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Page High student is State Bareback champ
 




Houston Herbert attempts to stay on this bucking horse for eight seconds at the National High School finals in Wyoming in August.
Submitted

 

 
Rodeo is in Page High Senior Houston Herbert’s blood.
 
For years his father, a champion bareback rider, discouraged Houston and his brother from getting rodeo fever by encouraging them to work with beef cattle the family raised. 
 
“I’ve been my father’s right arm man. He taught me how to birth calves and give them their shots,” Houston said. 
 
Although Houston began winning trophies with beef cows when he was just 12 years old, he really wanted something more exciting, so he began to practice on a bucking machine he rigged up with his brother.
 
Dad gave in and Houston had a go at riding bucking broncos—bareback. 
 
 “When I first got started he tried to keep me off. He said I could seriously get injured,” Houston said. That didn’t deter the teen. “Uncle Peter has bucking stock so I could practice.”
 
With his father’s guidance, Houston learned to hang on to the rigging for dear life, maintain balance and stay in the middle of the saddle, but it’s tough learning to stay on, he admitted.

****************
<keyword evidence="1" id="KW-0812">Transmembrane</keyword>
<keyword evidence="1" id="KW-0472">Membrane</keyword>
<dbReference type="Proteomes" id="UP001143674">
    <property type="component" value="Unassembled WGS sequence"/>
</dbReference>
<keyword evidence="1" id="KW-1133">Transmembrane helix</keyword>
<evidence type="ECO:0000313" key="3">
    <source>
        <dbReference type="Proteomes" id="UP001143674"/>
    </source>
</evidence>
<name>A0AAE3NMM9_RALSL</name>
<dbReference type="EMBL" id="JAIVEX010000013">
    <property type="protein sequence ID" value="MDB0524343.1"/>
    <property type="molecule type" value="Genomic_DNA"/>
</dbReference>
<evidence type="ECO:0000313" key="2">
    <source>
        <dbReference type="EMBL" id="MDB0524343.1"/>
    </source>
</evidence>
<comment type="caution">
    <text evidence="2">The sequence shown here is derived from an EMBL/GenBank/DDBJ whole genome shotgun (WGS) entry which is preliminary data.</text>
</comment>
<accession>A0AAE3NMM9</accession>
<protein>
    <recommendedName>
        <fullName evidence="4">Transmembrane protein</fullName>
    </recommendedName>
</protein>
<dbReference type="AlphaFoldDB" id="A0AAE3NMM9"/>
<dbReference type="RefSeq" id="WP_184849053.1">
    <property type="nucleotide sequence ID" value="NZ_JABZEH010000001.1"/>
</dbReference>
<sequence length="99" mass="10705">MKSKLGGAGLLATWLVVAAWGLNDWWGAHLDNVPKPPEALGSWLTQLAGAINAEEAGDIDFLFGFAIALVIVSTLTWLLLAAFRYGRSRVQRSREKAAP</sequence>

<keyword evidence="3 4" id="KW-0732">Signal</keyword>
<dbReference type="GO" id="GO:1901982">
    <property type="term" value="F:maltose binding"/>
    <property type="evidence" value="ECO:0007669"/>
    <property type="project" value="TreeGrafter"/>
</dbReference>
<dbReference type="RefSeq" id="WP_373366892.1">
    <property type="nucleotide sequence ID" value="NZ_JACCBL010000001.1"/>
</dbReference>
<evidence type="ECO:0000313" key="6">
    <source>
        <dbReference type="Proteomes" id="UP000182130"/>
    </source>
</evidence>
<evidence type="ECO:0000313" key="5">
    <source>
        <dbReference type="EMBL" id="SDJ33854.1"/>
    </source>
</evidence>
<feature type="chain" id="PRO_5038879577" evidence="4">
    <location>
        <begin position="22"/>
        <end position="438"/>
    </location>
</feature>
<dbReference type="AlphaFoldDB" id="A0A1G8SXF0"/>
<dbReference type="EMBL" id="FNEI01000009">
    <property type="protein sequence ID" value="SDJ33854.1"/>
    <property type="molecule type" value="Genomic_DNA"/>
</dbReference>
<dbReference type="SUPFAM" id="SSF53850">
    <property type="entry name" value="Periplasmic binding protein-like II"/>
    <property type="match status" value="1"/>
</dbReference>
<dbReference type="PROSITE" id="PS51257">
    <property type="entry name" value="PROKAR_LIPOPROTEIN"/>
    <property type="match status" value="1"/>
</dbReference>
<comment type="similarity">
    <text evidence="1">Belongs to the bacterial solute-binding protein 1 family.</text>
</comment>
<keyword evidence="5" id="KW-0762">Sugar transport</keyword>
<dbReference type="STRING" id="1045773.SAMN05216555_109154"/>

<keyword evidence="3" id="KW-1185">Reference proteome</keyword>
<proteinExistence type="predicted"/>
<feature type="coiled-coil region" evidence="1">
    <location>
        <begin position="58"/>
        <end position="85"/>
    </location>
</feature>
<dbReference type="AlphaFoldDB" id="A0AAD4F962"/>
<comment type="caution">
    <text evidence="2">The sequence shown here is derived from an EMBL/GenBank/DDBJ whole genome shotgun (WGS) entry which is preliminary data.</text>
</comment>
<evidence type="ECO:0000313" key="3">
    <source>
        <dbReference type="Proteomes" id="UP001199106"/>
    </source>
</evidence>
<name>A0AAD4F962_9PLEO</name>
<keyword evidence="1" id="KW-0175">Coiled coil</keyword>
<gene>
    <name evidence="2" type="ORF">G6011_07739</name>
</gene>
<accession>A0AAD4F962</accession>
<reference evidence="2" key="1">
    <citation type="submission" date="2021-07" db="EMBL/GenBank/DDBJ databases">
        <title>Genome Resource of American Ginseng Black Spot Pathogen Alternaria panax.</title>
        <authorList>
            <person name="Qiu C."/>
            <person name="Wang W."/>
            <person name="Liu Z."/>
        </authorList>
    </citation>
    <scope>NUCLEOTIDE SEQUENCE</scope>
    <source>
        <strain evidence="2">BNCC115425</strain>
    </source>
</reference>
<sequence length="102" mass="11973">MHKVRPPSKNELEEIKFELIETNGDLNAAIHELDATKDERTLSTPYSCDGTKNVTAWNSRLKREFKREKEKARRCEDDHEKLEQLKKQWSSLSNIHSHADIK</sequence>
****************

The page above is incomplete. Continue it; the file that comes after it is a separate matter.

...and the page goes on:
“If you drag your feet up the horse’s neck it helps to stay on,” the shy, quiet-spoken 17-year old said. “Dad says if you get tucked up there and mashed with your feet, it puts a lift on the riggin. I got bucked off more than I like to say.”
 
He hit the ground 100 different ways, he said. He also got hung up a couple of times, slammed against the wall and fractured a finger. 
 
“I’m not thinking when riding. It’s all reaction.”
 
A linebacker on the PHS football team, Houston is accustomed to being bounced around. He hurt a knee playing the game. 
 
His mother Judy said, “When he tackles something, he does it well.”
 
During his first year on the high school rodeo circuit, Houston, “won a few” events, enough to take him to the finals where he went all the way to win the silver buckle and a new saddle at the state finals.
 
“When I ride I get an adrenalin rush,” he said. “When I make a good ride there’s no better feeling in the world. I’m still trying to get the hang of it. I don’t think you ever make a perfect ride.”
 
After he graduates in May 2014, Houston plans to join his brother at the University of Tennessee in the nursing program. 
 
That may come in handy when he gets injured on the IPRA rodeo circuit earning enough points to qualify a ride at the Franklin Rodeo one day.
 

Posted on: 9/25/2013

 
 

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